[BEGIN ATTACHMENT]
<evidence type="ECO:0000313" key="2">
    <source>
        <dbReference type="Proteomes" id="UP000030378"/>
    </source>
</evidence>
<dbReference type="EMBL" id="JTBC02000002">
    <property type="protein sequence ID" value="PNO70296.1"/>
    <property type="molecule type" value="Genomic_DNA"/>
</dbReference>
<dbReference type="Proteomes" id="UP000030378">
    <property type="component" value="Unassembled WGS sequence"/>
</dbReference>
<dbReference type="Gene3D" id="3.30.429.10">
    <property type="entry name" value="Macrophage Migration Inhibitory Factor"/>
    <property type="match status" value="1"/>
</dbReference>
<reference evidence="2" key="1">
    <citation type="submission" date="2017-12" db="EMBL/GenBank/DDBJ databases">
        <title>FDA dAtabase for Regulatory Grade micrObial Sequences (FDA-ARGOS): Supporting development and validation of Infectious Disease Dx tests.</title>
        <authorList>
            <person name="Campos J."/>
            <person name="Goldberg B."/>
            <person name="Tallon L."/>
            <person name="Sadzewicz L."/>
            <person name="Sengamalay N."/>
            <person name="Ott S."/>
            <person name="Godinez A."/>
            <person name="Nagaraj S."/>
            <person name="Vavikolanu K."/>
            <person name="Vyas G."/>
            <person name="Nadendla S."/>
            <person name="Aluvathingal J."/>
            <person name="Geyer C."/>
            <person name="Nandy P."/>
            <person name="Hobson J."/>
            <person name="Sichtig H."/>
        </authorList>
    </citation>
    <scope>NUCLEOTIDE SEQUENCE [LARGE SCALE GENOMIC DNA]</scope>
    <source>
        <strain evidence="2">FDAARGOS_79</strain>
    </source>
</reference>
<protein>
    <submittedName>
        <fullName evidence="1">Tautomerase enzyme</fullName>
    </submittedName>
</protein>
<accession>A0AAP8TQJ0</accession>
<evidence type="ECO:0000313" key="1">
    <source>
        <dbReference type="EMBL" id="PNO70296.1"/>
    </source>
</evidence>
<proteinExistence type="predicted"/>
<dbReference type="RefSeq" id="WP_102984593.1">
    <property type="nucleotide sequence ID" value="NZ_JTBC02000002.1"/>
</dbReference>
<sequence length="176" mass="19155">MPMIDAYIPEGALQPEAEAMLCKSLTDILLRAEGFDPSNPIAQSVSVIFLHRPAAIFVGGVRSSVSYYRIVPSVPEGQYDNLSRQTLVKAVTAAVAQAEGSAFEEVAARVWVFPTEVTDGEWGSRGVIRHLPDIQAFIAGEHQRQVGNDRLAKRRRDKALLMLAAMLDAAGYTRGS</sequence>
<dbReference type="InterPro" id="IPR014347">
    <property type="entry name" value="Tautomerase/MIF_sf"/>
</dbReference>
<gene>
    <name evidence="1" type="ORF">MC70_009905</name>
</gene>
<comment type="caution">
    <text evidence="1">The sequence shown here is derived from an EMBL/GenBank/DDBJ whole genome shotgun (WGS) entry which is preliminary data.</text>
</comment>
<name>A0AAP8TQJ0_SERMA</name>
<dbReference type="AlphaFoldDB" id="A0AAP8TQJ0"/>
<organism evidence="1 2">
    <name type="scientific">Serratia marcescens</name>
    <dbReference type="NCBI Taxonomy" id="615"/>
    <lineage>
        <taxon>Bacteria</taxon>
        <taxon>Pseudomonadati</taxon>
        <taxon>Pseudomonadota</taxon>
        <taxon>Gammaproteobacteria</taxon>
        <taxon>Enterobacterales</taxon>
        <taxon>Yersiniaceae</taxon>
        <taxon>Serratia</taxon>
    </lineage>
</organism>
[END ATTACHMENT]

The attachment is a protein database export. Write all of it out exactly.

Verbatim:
<evidence type="ECO:0000313" key="2">
    <source>
        <dbReference type="Proteomes" id="UP000030378"/>
    </source>
</evidence>
<dbReference type="EMBL" id="JTBC02000002">
    <property type="protein sequence ID" value="PNO70296.1"/>
    <property type="molecule type" value="Genomic_DNA"/>
</dbReference>
<dbReference type="Proteomes" id="UP000030378">
    <property type="component" value="Unassembled WGS sequence"/>
</dbReference>
<dbReference type="Gene3D" id="3.30.429.10">
    <property type="entry name" value="Macrophage Migration Inhibitory Factor"/>
    <property type="match status" value="1"/>
</dbReference>
<reference evidence="2" key="1">
    <citation type="submission" date="2017-12" db="EMBL/GenBank/DDBJ databases">
        <title>FDA dAtabase for Regulatory Grade micrObial Sequences (FDA-ARGOS): Supporting development and validation of Infectious Disease Dx tests.</title>
        <authorList>
            <person name="Campos J."/>
            <person name="Goldberg B."/>
            <person name="Tallon L."/>
            <person name="Sadzewicz L."/>
            <person name="Sengamalay N."/>
            <person name="Ott S."/>
            <person name="Godinez A."/>
            <person name="Nagaraj S."/>
            <person name="Vavikolanu K."/>
            <person name="Vyas G."/>
            <person name="Nadendla S."/>
            <person name="Aluvathingal J."/>
            <person name="Geyer C."/>
            <person name="Nandy P."/>
            <person name="Hobson J."/>
            <person name="Sichtig H."/>
        </authorList>
    </citation>
    <scope>NUCLEOTIDE SEQUENCE [LARGE SCALE GENOMIC DNA]</scope>
    <source>
        <strain evidence="2">FDAARGOS_79</strain>
    </source>
</reference>
<protein>
    <submittedName>
        <fullName evidence="1">Tautomerase enzyme</fullName>
    </submittedName>
</protein>
<accession>A0AAP8TQJ0</accession>
<evidence type="ECO:0000313" key="1">
    <source>
        <dbReference type="EMBL" id="PNO70296.1"/>
    </source>
</evidence>
<proteinExistence type="predicted"/>
<dbReference type="RefSeq" id="WP_102984593.1">
    <property type="nucleotide sequence ID" value="NZ_JTBC02000002.1"/>
</dbReference>
<sequence length="176" mass="19155">MPMIDAYIPEGALQPEAEAMLCKSLTDILLRAEGFDPSNPIAQSVSVIFLHRPAAIFVGGVRSSVSYYRIVPSVPEGQYDNLSRQTLVKAVTAAVAQAEGSAFEEVAARVWVFPTEVTDGEWGSRGVIRHLPDIQAFIAGEHQRQVGNDRLAKRRRDKALLMLAAMLDAAGYTRGS</sequence>
<dbReference type="InterPro" id="IPR014347">
    <property type="entry name" value="Tautomerase/MIF_sf"/>
</dbReference>
<gene>
    <name evidence="1" type="ORF">MC70_009905</name>
</gene>
<comment type="caution">
    <text evidence="1">The sequence shown here is derived from an EMBL/GenBank/DDBJ whole genome shotgun (WGS) entry which is preliminary data.</text>
</comment>
<name>A0AAP8TQJ0_SERMA</name>
<dbReference type="AlphaFoldDB" id="A0AAP8TQJ0"/>
<organism evidence="1 2">
    <name type="scientific">Serratia marcescens</name>
    <dbReference type="NCBI Taxonomy" id="615"/>
    <lineage>
        <taxon>Bacteria</taxon>
        <taxon>Pseudomonadati</taxon>
        <taxon>Pseudomonadota</taxon>
        <taxon>Gammaproteobacteria</taxon>
        <taxon>Enterobacterales</taxon>
        <taxon>Yersiniaceae</taxon>
        <taxon>Serratia</taxon>
    </lineage>
</organism>